The sole owner of two marijuana businesses in Anchorage is the first to have her marijuana handler permit revoked.

Smadar Warden owns AlaskaSense, LLC., a standard marijuana cultivation facility and retail marijuana store Cannabaska, both located on Tudor Road. 

"From an individual perspective, I'm really sad," Assemblymember Chris Constant said. "All that investment and all that time. From a community perspective, it's clear we have a standard that you have to operate by. You can't be operating in such a way that creates uncertainty or creates suspicion that you are not following the rules." 

The suspicion started well before a February 16 unannounced visit from AMCO investigators and Land Force Use Officers. During the spot visit, investigators found un-grinded buds and stems around the waste dumpster. When asked to see inside the dumpster, employees said they could not get in the dumpster because it was locked. Video surveillance would later show employees opening the dumpster two hours before investigators arrived and again soon after investigators left. Employees also called for an emergency waste dump which they said was a normal procedure. 

The AMCO board decided on Thursday evening that the story told by AlaskaSense and Cannabaska personnel did not match the findings and video evidence. 

"The board took this action because they concluded that diversion of marijuana had occurred," AMCO Director Erika McConnell said in a statement Friday morning, "due to the actions of the licensee in not properly following the regulations for waste disposal. Prevention or elimination of diversion is one of the enforcement guidelines of the board, as part of their duty to protect the health and safety of the people of Alaska."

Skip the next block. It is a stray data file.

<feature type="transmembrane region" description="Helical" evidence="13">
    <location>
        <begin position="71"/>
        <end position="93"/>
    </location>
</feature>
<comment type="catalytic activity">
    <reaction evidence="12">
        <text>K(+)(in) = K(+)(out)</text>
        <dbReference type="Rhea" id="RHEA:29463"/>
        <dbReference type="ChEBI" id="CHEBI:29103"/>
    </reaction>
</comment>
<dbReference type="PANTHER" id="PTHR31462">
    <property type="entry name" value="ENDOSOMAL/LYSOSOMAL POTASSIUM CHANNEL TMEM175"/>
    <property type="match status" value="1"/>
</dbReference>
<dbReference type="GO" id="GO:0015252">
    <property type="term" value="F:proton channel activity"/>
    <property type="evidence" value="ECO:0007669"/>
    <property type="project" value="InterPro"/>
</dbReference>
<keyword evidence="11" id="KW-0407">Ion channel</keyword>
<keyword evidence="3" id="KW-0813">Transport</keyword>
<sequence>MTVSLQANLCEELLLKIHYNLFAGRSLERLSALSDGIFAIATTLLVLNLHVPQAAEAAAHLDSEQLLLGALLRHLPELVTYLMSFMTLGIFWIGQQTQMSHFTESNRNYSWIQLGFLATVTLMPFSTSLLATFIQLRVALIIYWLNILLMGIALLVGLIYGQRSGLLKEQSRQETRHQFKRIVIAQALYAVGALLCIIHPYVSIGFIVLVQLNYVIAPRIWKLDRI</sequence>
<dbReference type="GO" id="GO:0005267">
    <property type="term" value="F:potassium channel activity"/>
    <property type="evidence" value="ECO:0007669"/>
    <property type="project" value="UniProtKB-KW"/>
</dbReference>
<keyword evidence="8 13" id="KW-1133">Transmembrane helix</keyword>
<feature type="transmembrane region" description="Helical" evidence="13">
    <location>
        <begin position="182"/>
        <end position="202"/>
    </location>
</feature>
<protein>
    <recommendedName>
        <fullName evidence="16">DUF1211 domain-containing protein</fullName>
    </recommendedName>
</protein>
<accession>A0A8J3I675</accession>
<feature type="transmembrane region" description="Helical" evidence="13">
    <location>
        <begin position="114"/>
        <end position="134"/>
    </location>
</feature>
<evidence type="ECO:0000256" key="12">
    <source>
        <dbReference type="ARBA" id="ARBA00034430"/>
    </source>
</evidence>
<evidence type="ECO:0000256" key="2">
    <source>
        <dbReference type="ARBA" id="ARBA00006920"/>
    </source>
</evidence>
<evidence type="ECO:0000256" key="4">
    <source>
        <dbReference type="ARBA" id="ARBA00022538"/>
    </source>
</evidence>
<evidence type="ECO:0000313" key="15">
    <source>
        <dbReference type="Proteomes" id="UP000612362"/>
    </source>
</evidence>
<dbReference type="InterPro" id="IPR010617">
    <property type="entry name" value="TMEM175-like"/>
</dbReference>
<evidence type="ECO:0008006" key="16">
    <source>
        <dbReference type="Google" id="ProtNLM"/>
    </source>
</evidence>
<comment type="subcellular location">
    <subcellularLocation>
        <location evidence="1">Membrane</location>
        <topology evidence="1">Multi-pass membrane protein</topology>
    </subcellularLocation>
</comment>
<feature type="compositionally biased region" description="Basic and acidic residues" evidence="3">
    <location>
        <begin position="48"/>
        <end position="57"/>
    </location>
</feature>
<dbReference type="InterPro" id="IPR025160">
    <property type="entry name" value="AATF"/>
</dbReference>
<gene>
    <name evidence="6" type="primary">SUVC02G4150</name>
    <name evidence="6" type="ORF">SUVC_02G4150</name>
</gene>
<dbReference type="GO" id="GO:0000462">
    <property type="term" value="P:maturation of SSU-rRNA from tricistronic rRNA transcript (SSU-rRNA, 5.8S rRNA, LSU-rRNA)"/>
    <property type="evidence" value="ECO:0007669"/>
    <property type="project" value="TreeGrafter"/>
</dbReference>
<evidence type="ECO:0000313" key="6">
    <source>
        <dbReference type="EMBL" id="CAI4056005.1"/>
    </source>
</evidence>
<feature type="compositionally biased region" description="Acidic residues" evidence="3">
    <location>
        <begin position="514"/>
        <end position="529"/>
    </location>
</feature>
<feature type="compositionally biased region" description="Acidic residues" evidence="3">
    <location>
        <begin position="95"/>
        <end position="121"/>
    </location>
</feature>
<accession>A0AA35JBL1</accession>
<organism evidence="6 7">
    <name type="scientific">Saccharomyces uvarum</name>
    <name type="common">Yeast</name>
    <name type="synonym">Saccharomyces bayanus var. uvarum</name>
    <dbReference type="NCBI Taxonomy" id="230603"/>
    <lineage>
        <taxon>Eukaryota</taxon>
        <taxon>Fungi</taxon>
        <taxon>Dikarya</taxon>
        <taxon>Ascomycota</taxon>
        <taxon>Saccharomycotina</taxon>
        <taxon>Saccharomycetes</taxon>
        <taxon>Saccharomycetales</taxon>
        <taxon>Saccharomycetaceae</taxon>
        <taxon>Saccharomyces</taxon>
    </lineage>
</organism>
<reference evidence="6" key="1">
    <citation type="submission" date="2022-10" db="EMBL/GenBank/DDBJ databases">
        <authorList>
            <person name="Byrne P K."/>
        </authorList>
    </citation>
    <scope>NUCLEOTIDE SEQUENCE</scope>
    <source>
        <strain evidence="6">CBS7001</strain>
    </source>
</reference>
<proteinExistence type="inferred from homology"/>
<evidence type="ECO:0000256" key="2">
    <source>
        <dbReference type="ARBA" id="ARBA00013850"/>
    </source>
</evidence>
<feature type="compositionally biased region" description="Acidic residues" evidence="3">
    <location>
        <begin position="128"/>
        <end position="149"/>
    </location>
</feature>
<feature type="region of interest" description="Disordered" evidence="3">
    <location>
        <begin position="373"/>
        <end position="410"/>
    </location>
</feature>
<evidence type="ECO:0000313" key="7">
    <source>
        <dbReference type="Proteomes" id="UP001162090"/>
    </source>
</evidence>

Smadar Warden is also facing other charges including failing to pay taxes, failure to provide business records and failing to file tax returns according to a petition filed by the Marijuana Control Board on Friday. The petition claims Warden failed to pay taxes, based on transfers made between the beginning of operations and March 31, 2018, that totaled $293,248.97. 

Customers who turned out on Friday were turned away by blue tape and a sign that read, "closed for business opening ASAP."

"I'm bummed," customer Scott Donahue said. "I'm really bummed; this was the best place in town. Now I'll have to find another place."

Under the current restrictions, the businesses are basically shut down until further notice.

"Ms. Warden is no longer allowed to cultivate or sell marijuana," McConnell said. "Inventory at both businesses has been placed on hold in the board’s inventory tracking system, but Ms. Warden is authorized to care for the marijuana plants in her cultivation facility pending any appeal of the decision. The board will convene a seizure hearing within 10 days to determine the disposition of the inventory at the two businesses."

The purpose of the handler card or permit is to ensure that there are no excuses when it comes to handling marijuana, as well as an understanding of the rules and regulations.

"Everyone who works in this business is required to take a test and understand what is required of them," Kim Cole, owner of Raspberry Roots said. "If an employee were to have their card revoked, they can no longer work. If an owner has it revoked and there is no other owner, the business is shut down. The understanding is every license owner must have a handler card. If your license holder doesn't have a card, you can't operate."

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